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AFCA changes regarding conduct of AFSL and ACL representatives

AFCA changes

The Australian Financial Complaints Authority (“AFCA“) has updated its rules to enable it to receive complaints about the conduct of an AFCA member’s representative, regardless of whether the representative was acting outside the scope of their authority. This change will affect all AFCA members, including both AFSL and ACL holders.

ASIC directed AFCA to change its rules following a recent case brought against AFCA in the Supreme Court.

Prior to the case, AFCA was in the process of making a determination against DH Flinders, in response to a number of complaints received regarding financial services.  In particular, a body corporate representative of DH Flinders had provided incorrect advice to a client and while providing this advice, had acted outside the scope of their authority under the DH Flinders AFSL.

DH Flinders rejected AFCA’s authority to handle the complaint and took their case to the Supreme Court.  They alleged that AFCA’s jurisdiction at the time did not allow it to consider complaints against a licensee regarding the conduct of its authorised representatives, where that conduct was without or outside authority. The judge agreed.

In accordance with s. 917B of the Corporations Act, AFS licensees are responsible (and liable) for the conduct of their representatives regardless of whether that conduct is within their authority. This same obligation is conferred on ACL holders and their credit representatives under s. 75 National Consumer Credit Protection Act. At the time of the DH Flinders case, the AFCA rules did not reflect this same level of responsibility or liability.

Following the DH Flinders case, the AFCA rules have been updated to impose the same responsibility and liability in relation to representatives on AFS licenses and ACL holders as outlined in s. 917B of the Corporations Act and s. 75 National Consumer Credit Protection Act. The definition of a financial firm under the new AFCA rules specifically includes:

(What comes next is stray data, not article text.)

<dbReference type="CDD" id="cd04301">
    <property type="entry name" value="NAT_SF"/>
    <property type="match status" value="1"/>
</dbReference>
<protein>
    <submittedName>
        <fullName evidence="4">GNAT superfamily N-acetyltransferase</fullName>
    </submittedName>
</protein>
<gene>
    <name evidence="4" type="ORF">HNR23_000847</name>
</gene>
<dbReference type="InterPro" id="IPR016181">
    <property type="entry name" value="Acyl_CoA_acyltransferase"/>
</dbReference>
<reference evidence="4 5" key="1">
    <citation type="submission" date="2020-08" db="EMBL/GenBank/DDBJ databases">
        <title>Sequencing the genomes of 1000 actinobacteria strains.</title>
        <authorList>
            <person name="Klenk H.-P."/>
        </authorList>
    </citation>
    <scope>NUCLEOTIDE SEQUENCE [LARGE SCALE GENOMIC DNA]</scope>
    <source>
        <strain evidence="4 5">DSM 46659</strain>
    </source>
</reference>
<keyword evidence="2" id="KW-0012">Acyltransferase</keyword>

“…any representative of the financial firm regardless of whether the representative’s conduct is within or without authority…”[1]

These new rules will apply to all complaints received by AFCA from 13 January 2021 onwards.

What does this mean for licensees?

The change to AFCA’s rules mean that the conduct of a licensee’s representatives can be the subject of an AFCA complaint and that any determination made by AFCA will be binding on the licensee.

Monitoring and supervision of your representatives is crucial, not only from a licensing perspective but also from a complaint management perspective. Ensuring your representatives do not act outside their authority and provide financial or credit services within the bounds of the legislation, regulation and your licence can be done in a variety of ways.

Depending on the size and structure of your business, this may take the form of:

  • Client file reviews;
  • Regular meetings with representatives;
  • Review of telephone calls and/or written correspondence;
  • Monitoring, review and approval of marketing or promotional material; or
  • Regular review and discussion around any breaches or complaints.

Licensees must ensure they monitor and supervise their representatives on a regular basis and that all complaints received are reported to the licensee to ensure they are dealt with swiftly and resolved prior to being referred to AFCA (where possible).

Robust compliance procedures and reporting lines which apply to representatives are needed to ensure representatives understand their obligations and licensees are able to adequately monitor the representative’s compliance.

Further reading

Sophie Grace can assist you to develop compliance policies and procedures tailored to your representatives. Please contact us for further information.

[1] Section E1.1 Australian Financial Complaints Authority Complaint Resolution Rules, 13 January 2021.

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